The Art and Science of Teaching Teachers

By Sarah Foote

When MIT professor Charles Leiserson noticed a gap in the leadership education of science and engineering faculty, he worked to create a course that would fill the void.

Leiserson began teaching Leadership Skills for Engineering and Science Faculty (LSF), an MIT Professional EducationShort Programs course, more than 10 years ago. The response to the course has been extremely positive — with participants coming from all over the United States and places as far away as Mexico and Ghana to attend the course on MIT’s campus.

“I wanted to take human centered material and put it in context for science and engineering faculty, in a way that would affect the way people deal with different and changing environments,” said Leiserson, Professor of Computer Science and Engineering in MIT’s Department of Electrical Engineering and Computer Science and a Margaret MacVicar Faculty Fellow.

Leiserson met his co-instructor, Chuck McVinney, a consultant who works to create sustainable organizations, at Akamai Technologies when it was a start-up. Leiserson quickly discovered that the group of technology experts assembled there didn’t know how to work as a team. As a result, feelings were hurt, and the work wasn’t progressing as planned. McVinney was brought in to conduct leadership workshops, and the problem was quickly resolved.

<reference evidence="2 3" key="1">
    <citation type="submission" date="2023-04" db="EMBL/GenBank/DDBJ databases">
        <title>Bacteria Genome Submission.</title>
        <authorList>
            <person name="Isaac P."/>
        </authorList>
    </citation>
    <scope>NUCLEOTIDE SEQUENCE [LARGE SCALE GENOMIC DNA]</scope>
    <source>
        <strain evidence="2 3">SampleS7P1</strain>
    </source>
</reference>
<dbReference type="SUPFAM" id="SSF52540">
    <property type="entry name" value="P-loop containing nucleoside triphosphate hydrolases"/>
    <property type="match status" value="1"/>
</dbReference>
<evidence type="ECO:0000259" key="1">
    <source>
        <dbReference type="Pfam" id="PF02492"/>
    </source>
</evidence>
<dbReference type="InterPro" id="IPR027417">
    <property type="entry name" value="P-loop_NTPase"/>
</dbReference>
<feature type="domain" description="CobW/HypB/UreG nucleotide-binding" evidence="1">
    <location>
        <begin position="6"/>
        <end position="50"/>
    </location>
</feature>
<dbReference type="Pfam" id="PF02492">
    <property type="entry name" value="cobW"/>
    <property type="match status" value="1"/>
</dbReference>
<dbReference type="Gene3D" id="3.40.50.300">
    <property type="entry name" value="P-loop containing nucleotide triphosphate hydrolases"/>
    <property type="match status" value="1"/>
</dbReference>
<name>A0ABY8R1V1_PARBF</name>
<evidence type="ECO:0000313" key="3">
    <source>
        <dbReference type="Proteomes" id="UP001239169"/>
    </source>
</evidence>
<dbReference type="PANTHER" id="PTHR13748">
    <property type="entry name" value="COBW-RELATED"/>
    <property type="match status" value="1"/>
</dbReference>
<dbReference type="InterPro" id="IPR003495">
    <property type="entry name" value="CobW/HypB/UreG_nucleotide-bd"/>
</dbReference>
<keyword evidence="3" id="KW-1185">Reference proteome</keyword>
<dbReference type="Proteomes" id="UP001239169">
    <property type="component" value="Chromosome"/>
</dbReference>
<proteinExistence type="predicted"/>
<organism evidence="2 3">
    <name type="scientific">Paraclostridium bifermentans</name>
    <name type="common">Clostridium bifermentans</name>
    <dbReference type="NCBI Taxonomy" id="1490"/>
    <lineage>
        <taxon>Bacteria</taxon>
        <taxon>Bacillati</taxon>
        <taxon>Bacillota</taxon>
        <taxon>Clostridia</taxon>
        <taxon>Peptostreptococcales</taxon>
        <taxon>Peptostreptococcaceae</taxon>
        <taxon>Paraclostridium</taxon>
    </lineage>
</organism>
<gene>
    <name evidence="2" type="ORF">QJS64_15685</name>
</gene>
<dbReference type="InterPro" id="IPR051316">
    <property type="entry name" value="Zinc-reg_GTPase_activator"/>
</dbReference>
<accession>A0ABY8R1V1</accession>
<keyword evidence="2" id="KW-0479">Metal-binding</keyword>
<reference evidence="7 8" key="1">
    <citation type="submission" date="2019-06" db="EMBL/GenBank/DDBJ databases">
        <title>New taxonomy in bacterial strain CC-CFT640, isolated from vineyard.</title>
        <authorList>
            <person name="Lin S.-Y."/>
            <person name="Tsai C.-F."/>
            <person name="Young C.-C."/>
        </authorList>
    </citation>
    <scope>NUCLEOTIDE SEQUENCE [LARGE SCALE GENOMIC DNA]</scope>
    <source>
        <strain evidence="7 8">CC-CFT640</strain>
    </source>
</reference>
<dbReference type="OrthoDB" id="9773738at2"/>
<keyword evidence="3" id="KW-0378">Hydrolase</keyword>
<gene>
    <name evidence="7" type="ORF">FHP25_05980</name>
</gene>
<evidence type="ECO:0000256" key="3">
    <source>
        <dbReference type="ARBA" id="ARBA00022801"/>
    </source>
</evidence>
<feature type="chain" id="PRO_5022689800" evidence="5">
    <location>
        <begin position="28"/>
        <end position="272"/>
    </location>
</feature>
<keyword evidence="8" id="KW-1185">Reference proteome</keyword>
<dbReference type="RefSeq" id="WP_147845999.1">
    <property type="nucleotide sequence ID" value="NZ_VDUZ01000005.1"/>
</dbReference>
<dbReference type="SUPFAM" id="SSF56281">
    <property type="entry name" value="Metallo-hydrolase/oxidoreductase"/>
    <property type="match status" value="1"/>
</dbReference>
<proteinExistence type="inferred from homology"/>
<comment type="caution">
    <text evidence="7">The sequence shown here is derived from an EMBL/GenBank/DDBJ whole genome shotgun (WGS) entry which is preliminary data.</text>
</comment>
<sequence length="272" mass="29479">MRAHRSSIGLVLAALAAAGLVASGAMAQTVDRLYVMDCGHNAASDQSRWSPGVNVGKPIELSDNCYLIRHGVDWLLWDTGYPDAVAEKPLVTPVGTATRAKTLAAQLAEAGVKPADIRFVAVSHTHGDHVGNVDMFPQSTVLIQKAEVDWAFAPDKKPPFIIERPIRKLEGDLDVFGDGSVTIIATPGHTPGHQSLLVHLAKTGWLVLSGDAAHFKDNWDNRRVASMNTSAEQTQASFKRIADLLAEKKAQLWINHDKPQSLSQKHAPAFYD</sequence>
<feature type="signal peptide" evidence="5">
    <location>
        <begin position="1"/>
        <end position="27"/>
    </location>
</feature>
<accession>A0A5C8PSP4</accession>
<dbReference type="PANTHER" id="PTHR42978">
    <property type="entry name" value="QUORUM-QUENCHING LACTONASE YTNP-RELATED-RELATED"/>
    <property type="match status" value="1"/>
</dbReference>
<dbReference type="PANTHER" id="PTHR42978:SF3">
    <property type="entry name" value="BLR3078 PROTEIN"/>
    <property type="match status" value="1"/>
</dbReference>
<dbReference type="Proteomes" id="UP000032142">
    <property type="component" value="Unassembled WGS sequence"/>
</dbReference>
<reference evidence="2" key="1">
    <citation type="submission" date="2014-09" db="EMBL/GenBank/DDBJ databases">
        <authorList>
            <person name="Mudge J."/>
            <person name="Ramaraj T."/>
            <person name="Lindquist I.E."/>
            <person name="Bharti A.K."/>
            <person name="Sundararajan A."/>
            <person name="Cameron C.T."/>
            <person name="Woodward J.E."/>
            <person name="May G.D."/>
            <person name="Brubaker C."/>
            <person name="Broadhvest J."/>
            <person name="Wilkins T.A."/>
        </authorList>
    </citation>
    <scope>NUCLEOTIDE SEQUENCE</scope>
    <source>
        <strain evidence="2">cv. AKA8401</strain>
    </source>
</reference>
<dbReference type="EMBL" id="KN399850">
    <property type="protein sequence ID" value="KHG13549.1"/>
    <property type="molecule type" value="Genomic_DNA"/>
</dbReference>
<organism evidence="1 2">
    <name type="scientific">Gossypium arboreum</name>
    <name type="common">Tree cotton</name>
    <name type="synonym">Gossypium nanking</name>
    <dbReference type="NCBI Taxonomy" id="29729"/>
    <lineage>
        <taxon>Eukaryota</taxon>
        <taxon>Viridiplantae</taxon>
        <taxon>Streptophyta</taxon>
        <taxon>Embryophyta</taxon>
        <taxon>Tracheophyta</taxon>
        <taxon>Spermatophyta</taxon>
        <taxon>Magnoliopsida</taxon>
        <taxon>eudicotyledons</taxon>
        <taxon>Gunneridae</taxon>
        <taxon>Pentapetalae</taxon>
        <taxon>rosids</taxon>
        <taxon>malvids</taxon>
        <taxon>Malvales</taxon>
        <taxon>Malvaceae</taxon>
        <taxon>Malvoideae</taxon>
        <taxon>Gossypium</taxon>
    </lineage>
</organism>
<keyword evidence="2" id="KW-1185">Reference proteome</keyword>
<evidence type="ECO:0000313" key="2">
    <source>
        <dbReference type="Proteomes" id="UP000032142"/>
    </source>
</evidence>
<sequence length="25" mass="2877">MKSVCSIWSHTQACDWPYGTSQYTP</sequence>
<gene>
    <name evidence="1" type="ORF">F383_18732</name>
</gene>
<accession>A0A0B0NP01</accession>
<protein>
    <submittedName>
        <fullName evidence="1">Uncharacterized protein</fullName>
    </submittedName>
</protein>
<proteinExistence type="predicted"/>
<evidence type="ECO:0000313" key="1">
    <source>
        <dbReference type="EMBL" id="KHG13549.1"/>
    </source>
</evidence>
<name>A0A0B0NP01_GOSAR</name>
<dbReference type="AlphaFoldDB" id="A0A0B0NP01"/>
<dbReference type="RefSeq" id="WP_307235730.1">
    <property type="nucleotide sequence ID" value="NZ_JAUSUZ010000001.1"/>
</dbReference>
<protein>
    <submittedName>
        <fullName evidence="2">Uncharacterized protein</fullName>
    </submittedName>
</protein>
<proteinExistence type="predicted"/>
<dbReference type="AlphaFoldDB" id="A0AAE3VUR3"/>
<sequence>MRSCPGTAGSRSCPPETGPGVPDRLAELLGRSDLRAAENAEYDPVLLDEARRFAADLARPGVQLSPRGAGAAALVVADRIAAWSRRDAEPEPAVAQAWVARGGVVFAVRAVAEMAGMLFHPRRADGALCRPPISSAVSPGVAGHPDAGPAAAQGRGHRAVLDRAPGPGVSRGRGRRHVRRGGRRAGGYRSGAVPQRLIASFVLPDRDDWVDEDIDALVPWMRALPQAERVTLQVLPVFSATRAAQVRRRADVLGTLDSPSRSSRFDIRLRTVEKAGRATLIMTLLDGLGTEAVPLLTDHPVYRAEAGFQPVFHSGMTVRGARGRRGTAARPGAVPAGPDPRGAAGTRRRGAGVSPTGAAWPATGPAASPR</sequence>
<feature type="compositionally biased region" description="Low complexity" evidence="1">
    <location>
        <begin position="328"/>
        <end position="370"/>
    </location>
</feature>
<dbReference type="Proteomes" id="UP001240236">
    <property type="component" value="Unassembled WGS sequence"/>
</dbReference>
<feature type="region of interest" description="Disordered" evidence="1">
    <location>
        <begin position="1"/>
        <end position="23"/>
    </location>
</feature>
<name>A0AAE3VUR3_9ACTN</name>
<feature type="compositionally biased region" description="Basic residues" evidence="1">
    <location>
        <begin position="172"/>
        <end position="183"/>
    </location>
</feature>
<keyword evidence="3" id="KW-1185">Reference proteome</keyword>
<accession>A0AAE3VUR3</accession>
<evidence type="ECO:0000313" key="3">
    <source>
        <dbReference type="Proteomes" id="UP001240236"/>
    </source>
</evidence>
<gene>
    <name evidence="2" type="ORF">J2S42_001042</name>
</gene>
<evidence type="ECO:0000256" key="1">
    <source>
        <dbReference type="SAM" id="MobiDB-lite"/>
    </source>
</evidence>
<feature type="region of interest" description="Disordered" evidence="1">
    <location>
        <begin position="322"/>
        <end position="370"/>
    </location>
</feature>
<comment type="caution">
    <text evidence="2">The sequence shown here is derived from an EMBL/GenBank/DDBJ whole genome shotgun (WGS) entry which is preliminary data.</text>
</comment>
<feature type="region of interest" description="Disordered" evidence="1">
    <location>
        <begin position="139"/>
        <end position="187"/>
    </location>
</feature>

“When I got back to MIT, I asked why we weren’t teaching the same material to our faculty,” Leiserson said. He teamed-up with McVinney, and adapted the industrial setting workshops to academia, and offered the new workshop to people in Leirserson’s lab. Later, Leiserson worked with MIT Professional Education to offer the course on a larger scale.

“We helped MIT faculty leverage their technical skills and that made a huge difference,” Leiserson said. “It was a great opportunity to bring in the emotional and social element to people who love technical things. The participants in the class had a greater appreciation and awareness of how rich and different people can be.”

Leiserson enjoys teaching the two-day course because it provides him with the immediate opportunity to see participants’ response. “We have a unit on mental diversity — different thinking styles. If you’re in engineering or science, it’s not something that you’ve likely come across before. It’s wonderful to see that ‘Aha!’ moment,” he noted.  

“It’s human-centered and it’s fun to put it in a context that people in science and engineering can appreciate and understand. It can affect the way they deal with their environments when they go back to their own universities,” Leiserson said, adding, “The Short Programs course fills the gap. In the course, we role-play fairly common situations such as issues of emotions and motivation — which come up all the time in their work. This helps senior faculty learn about the anxieties of junior faculty, and helps junior faculty learn how to deal with common issues their students may face.”

When the two co-instructors ask participants in their class what they would give them for a grade, over 95 percent say they would mark them an ‘A’ or an ‘A+’.

McVinney and Leiserson have also taught LSF as a custom course to faculty members at Harvard University; University of California, Berkeley; Carnegie Mellon University; and the National University of Singapore.

For more information about MIT Professional Education offerings or the Leadership Skills for Engineering and Science Faculty course, visit the website.